Bristol Myers' incoming CEO plots turnaround for struggling new launches

On outgoing chief executive Giovanni Caforio’s last earnings call, Bristol Myers Squibb had some tough questions to answer about a roster of underperforming new products. But according to CEO-elect Chris Boerner, it’s a question of “when," not "if” those drugs rise to meet expectations.

All told, the company’s new products—a roster that includes Reblozyl, Opdualag, Breyanzi and Abecma—brought home $928 million in third-quarter revenues, topping Q2’s $862 million. BMS expects its new drugs to generate $3.5 billion in total in 2023, with those expectations dampened slightly thanks in part to struggles with Abecma, BMS’ chief financial officer David Elkins said on a call with analysts Thursday.

Thanks to that lackluster performance, BMS now expects its new products to snare more than $10 billion in sales by 2026, rather than an earlier target of 2025.

For the entire quarter, Bristol generated revenues of $11 billion, down 2% year over year. The company blamed the downturn on generics chipping away at sales of Revlimid, which was partially offset by sales of new and core existing therapies.

On the topic of cell therapy launch Abecma, “in-class competition and dynamics with bispecifics” in late-line multiple myeloma have dampened sales, Boerner said.

To turn Abecma’s fortunes around, BMS aims to expand its manufacturing footprint and furnish doctors with real-world data on the drug. The company also plans to share its perspective that treatment with cell therapy ahead of bispecifics is “ultimately better for patient outcomes,” Adam Lenkowsky, chief commercialization officer, said on the company’s earnings call.

As for Zeposia, things are going well in multiple sclerosis, but in ulcerative colitis, “access has been a constraint that will require continued focus to unlock future growth,” Boerner said.

The incoming CEO admitted that for underperforming products like Abecma and Zeposia, BMS is “reorienting” and ensuring it has the “right resources” to focus on “delivering for those products."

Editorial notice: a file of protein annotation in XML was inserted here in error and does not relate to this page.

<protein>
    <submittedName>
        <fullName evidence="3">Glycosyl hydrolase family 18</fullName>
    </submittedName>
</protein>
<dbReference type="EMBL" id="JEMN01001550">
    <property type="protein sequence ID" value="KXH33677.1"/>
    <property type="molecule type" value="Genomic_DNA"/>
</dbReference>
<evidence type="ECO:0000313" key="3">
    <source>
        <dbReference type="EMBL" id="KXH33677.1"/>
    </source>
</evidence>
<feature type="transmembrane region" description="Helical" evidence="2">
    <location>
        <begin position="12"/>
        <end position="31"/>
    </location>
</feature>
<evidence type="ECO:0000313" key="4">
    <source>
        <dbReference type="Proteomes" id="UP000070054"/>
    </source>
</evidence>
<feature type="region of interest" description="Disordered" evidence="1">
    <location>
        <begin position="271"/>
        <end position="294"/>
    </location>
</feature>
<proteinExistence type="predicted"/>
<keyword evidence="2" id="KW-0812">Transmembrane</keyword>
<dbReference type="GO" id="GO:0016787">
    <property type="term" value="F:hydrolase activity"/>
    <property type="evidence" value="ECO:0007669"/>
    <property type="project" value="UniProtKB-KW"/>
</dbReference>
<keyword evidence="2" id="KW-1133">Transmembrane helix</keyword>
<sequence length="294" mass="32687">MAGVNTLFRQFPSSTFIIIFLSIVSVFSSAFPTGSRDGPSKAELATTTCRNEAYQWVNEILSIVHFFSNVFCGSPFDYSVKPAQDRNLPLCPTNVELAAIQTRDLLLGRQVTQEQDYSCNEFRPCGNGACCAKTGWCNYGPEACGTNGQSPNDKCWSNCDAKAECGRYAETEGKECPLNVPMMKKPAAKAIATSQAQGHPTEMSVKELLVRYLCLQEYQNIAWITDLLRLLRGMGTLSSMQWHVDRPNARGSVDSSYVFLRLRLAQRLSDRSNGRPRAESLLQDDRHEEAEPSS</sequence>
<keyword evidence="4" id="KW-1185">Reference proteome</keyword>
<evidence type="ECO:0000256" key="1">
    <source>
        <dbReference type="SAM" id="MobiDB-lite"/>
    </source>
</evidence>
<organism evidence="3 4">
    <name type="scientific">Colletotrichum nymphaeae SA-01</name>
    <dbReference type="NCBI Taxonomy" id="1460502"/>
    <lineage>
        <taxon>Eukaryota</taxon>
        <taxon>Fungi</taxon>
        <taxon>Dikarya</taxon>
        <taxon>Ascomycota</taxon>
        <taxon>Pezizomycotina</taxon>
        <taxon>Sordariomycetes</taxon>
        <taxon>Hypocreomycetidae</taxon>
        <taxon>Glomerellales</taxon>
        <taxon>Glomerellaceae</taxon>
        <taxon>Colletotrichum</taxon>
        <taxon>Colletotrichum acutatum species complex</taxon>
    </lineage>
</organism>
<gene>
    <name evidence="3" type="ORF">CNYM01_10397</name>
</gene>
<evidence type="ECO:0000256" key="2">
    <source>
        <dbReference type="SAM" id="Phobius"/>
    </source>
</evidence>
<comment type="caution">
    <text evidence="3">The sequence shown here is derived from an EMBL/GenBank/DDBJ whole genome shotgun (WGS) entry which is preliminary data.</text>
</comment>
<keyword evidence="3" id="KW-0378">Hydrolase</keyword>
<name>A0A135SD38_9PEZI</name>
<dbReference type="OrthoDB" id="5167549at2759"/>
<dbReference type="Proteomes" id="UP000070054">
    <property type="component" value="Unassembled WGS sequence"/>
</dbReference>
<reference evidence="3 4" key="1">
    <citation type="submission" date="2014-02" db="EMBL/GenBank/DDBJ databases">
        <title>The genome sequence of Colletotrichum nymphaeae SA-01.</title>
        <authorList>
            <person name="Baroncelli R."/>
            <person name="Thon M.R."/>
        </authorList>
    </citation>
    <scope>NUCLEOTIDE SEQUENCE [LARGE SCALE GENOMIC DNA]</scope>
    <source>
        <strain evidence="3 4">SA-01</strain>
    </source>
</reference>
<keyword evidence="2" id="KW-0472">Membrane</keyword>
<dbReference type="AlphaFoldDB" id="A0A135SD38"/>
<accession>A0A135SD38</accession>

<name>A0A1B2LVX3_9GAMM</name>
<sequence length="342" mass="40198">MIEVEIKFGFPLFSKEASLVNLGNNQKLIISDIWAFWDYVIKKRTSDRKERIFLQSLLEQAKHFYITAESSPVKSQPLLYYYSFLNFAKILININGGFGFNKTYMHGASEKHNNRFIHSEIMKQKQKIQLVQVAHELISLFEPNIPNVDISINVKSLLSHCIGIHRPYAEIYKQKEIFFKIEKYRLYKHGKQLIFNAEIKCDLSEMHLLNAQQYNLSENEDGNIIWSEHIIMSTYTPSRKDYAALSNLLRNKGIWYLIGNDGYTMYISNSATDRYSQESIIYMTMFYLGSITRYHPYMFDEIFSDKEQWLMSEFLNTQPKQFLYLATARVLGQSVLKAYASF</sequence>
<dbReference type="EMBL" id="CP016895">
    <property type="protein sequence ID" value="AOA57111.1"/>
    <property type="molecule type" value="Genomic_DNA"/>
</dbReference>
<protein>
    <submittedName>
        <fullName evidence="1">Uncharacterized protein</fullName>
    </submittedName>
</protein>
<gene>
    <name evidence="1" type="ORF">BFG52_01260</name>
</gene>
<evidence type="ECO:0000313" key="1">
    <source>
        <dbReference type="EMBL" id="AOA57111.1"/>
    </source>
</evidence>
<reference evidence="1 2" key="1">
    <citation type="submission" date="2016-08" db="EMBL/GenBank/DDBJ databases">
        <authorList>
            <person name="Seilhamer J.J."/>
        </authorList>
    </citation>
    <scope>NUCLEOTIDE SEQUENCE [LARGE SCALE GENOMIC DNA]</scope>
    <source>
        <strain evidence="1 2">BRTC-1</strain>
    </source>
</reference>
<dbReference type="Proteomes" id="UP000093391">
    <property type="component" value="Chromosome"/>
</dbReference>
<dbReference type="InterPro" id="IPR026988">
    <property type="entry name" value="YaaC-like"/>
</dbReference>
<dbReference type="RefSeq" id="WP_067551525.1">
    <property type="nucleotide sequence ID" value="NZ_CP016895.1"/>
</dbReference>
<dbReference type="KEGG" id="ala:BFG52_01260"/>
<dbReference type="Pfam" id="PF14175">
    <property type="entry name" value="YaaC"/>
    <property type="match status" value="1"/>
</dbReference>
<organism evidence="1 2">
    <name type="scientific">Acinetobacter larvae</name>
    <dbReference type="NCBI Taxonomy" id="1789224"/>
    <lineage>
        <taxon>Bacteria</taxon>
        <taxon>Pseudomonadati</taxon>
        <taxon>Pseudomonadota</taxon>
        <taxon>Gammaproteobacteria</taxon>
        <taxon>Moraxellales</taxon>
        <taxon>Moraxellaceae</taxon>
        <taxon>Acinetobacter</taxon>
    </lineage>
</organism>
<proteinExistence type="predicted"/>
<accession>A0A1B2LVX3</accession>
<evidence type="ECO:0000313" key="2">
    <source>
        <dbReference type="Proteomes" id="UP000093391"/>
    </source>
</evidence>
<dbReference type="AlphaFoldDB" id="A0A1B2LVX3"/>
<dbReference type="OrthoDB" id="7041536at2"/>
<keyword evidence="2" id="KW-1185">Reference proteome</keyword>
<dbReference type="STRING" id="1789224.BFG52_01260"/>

“For the new product portfolio in totality, we continue to see very strong long-term potential consistent with what we’ve said previously,” Boerner said. “There’s been no change in the conviction for this portfolio; in fact, the question really is a question of ‘when,’ not ‘if.’"

BMS’ new launches—as well as the company’s recent $5.8-billion buyout of cancer specialist Mirati Therapeutics—are intended to drive growth ahead of anticoagulant Eliquis’ and cancer medicine Opdivo’s eventual losses of exclusivity.

Mirati and its KRAS inhibitor in lung cancer Krazati represent a “strong strategic fit” for BMS, Third Bridge analyst Lee Brown wrote in a note to clients Thursday.

As for Bristol’s stalwarts Eliquis and Opdivo, the therapies clinched revenues of $2.7 billion and $2.3 billion for the quarter, respectively. Eliquis’ performance was “essentially flat,” Third Bridge’s Brown said, noting that his team is waiting to gauge the impact from last year’s Inflation Reduction Act on the med. Of the 10 drugs selected for Medicare price negotiations in 2026, Eliquis represents the greatest Medicare Part D spend, Brown said.

On Opdivo, Brown said he was “impressed by Opdivo’s strong international growth,” which is being spurred by demand in first-line lung cancer, among other indications.